It had been several years since Doncaster had seen professional wrestling grunt and groan into town with the demise of the small but perfectly formed Combat Pro Wrestling. It was decades since the likes of Les Kellett, Mick McManus and hometown hero Catweazle had performed to sellout crowds at the Corn Exchange. The Wrestling fans of the former mining town in South Yorkshire were left with their TV sets for twice weekly doses of WWE and nothing more. But one afternoon in the summer of 2005, posters appeared in shop windows across town announcing all that was about to change.
1PW was coming. A wrestling promotion the likes of which had rarely been seen on these shores would debut in October at the Doncaster Dome. Combining the best of the vastly improved British scene with stars of the US Indies,it was a show which blazed brightly for almost 6 years before imploding in infamy, argument and debt.
Over it's short life, 1PW provided British fans with incredible matches, a start for new heroes and a return of aging legends. The British scene had stepped up it's game in recent years with Jody Fleisch, Johnny Storm, Doug Williams & Nigel McGuinness all making a name for themselves on both sides of the Atlantic. They took part in epic battles at 1PW, particularly memorable was Williams & McGuinness vs. Mohammed Yone & Takeshi Morishima for the NOAH GHC Tag Team Championship. A rare appearance for the Japanese title saw a strong style masterclass that thrilled the crowd with every crashing chop and crippling hold.
The 1PW Tag Title saw classic teams matched which were fan dreams. AJ Styles & Christopher Daniels, Ricky Reyes & Chad Collyer, Austin Aries & Roderick Strong, teams which would grace any show from ROH, PWG and other top US promotions. Perhaps the favourite among the crowd were Team Shag,fluffy dice wielding sexual intellectuals, Colt Cabana & Darren Burridge. Their matches never missed an innuendo, to the uproarious laughter of those in attendance.
The Openweight championship brought high flyers like PAC,(the 1st holder of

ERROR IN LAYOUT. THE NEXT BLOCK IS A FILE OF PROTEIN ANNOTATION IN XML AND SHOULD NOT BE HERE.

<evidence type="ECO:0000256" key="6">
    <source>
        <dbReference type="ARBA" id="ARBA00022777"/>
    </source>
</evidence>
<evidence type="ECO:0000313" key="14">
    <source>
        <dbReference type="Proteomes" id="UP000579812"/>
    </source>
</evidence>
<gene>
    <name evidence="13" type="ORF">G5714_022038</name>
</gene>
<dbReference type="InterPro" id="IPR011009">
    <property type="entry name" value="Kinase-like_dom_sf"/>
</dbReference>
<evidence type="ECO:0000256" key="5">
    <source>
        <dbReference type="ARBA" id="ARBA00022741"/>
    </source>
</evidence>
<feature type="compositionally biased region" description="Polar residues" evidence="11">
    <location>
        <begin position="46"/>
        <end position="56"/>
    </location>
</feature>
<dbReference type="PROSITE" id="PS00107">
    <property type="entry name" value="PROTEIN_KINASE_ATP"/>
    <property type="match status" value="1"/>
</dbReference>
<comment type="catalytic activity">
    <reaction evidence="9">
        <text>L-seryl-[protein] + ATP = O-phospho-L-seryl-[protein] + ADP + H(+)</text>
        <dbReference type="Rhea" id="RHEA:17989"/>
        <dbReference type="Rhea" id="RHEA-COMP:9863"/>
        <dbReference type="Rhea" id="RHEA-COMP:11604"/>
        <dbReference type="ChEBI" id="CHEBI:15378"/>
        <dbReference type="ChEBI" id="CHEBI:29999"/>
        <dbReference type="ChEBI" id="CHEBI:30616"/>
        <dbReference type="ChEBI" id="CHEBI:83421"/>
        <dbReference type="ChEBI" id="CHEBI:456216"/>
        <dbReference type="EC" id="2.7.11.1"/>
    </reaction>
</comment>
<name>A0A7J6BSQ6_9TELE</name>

the belt), El Generico,(who had a tremendous bout with El Ligero at the 1st Anniversary show) and final belt holder the now Rockstar Spud.
The Heavyweight Title was not ignored, held for a long time by the legendary Steve Corino, saw great story lines with increasingly brutal payoffs. No Rope Barbed Wire Hell and Falls Count Anywhere matches in Doncaster just two of the stipulations which saw Corino battle Abyss and 7 foot fire-breathing German Ulf Herman. Brief runs from WWE's Christian & Goldust,(both then with TNA), added to the spectacle. Raven threatening a referee at a Doncaster Rovers match turned up the heat. The show was boiling up until it was ready to blow. Unfortunately, blow up is exactly what it did.
Bringing over big names from the US wasn't cheap. When you try to step up to the next level by bringing Bret Hart and Ric Flair to appear the expense rises considerably. Add to that, an attempt to stage large shows elsewhere, 1PW was hit by a financial piledriver. Late 2009, after a show headlined by Rob Van Dam, an apparent end came. Yet money was pumped in and a resurrection began a year later. Shows across the North West were to build to another epic in Doncaster, complete with a Pro Wrestling Eve vs. Ice Ribbon curtain raiser and an appearance by the Heartbreak Kid himself, Shawn Michaels.
That show never happened. Rumblings began when tickets failed to appear and grew louder when Michaels called out the promoters on Twitter. The writing was on
the wall. Behind the scenes, promised financial backing wasn't forthcoming and 1PW closed it's doors amid bad blood among promoters, wrestlers and fans alike. Terse statements were issued by those within 1PW felt wronged by the money men, but it all came down to one thing, 1PW was gone.
Without talking to those involved, it's impossible to comment on the financial
problems. One thing is for certain, for nigh on 6 years, a great deal of joy was brought to thousands of wrestling fans who flocked to Doncaster from across the UK. The blood and bruises suffered by wrestlers translated to cheers and boos from fans. Memories were made, legends were created which will live on until the next great promotion grips the throats of fans and slams them through a table.
1PW is dead, long live 1PW.